Diamonds in the Dust (Diamonds are Forever Trilogy #1) by Charmaine Pauls
A DARK MAFIA ROMANCE
Men like us, we see things.
We do things, things that make us unfeeling.
That’s the price of power and money, of living la belle vie and running the French mafia. Then she came along like a pretty wildflower pushing through the cracks on a dirty pavement – fragile yet resilient, a breath of beauty among the filth. She was supposed to be just another job, a nameless person I was to pluck from her life and hand to my brother, nothing but a pawn in the gamble of our diamond business.
There’s a psychological label for men like us.
We lack empathy and guilt.
We do things to have what we want, things that make flowers wilt.
Excerpt Diamonds in the Dust by Charmaine Pauls
His tone is gentle, one you’d use trying to coax the truth out of someone. “Why were you still a virgin?”
“I was waiting for the right man,” I say like it doesn’t matter.
He nods, a silent acknowledgment of understanding. There’s no remorse in his voice when he says, “No man can be more wrong than me.”
I’m shaking violently when he picks me up, sheltering me against his chest. He carries me inside and easily closes the door balancing me in one arm. He goes to the bathroom and lowers me onto the rug next to the bath. I wrap my arms around myself, shivering as I watch him open the tap to let the water run warm. The petals and candles are gone. The bath has been cleaned. Housekeeping came in while we were having dinner.
The bath is only a quarter full when he slips his palms under the jacket and brushes it off my shoulders, carelessly disregarding the expensive garment crumpled on the floor. He picks me up and puts me on my feet in the bath. Taking a jar of bath salts from the edge, he empties the whole jar in the bath and scoops water into the jar that he empties over my shoulder.
The warmth dispels the cold. My skin contracts with goosebumps. He refills the jar and drains it over my other shoulder. He does the same with my front and back, and then he crouches down to soap a sponge. He starts at my waist, dragging the sponge from my hip to my thigh before squeezing out the sponge and letting the soapy water run down my calf. Meticulously, he washes me, stroke by gentle stroke removing the blood and the cold.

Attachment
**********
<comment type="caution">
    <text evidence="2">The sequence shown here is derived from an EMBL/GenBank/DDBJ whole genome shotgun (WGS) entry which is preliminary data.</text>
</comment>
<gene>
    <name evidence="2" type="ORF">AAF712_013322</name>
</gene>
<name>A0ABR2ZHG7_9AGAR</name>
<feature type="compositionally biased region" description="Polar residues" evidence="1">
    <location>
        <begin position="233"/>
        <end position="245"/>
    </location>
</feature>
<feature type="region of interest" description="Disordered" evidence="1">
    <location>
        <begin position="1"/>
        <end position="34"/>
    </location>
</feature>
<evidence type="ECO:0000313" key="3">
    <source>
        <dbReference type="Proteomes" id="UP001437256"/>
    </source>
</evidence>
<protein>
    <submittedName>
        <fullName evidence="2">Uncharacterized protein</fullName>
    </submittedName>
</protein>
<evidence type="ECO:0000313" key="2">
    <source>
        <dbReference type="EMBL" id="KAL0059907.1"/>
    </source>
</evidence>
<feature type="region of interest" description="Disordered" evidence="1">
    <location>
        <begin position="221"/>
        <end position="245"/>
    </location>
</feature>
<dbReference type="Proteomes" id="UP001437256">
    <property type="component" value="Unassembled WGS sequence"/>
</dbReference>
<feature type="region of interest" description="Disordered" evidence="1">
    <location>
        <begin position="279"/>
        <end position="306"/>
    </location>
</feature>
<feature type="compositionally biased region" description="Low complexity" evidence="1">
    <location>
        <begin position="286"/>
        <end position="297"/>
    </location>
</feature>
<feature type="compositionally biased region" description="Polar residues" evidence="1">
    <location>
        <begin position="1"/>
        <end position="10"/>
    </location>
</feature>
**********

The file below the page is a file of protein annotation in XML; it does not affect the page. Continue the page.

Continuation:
The bathroom is warm, but I’m still shivering. When the bath is half-full, he turns off the water and guides me to lie down. Twisting my hair in a knot, he trails it over the edge of the bath. The water stings between my legs, but heat envelopes me, melting the last of the bitter frost under my skin and calming my shivers. All the while, he continues to bathe me, washing away the remnants of our coupling in a strangely humble way as if I’m the princess and he the servant.
When my skin starts to wrinkle, he pulls the plug and takes my hand to help me out of the bath. Draping a fluffy towel around me, he dries my body. When not a patch of wetness is left on my skin, he leads me back to the room and makes me sit on the loveseat while he strips the sheets off the bed, leaving the duvet. Folding it back, he looks at me in silent command.
I’m spent. My fight is cold. I get up without arguing, dropping the towel at the side of the bed before getting in. Turning on my side, I face the wall. He gets in beside me, flicks off the lamp, and spoons me from behind with an arm he throws over my stomach to anchor me to him.
Our breathing is quiet. We’re both awake, but neither of us speaks. Light from the streetlamps falls through the window into the room. It plays over the walls, creating a shadowed reflection of the free world outside.
After a long while, he says into the darkness, “If I had the time, I would’ve made you fall in love with me first.”
At the words, I stop breathing.
They’re meant to be a consolation, but they’re stunningly cruel.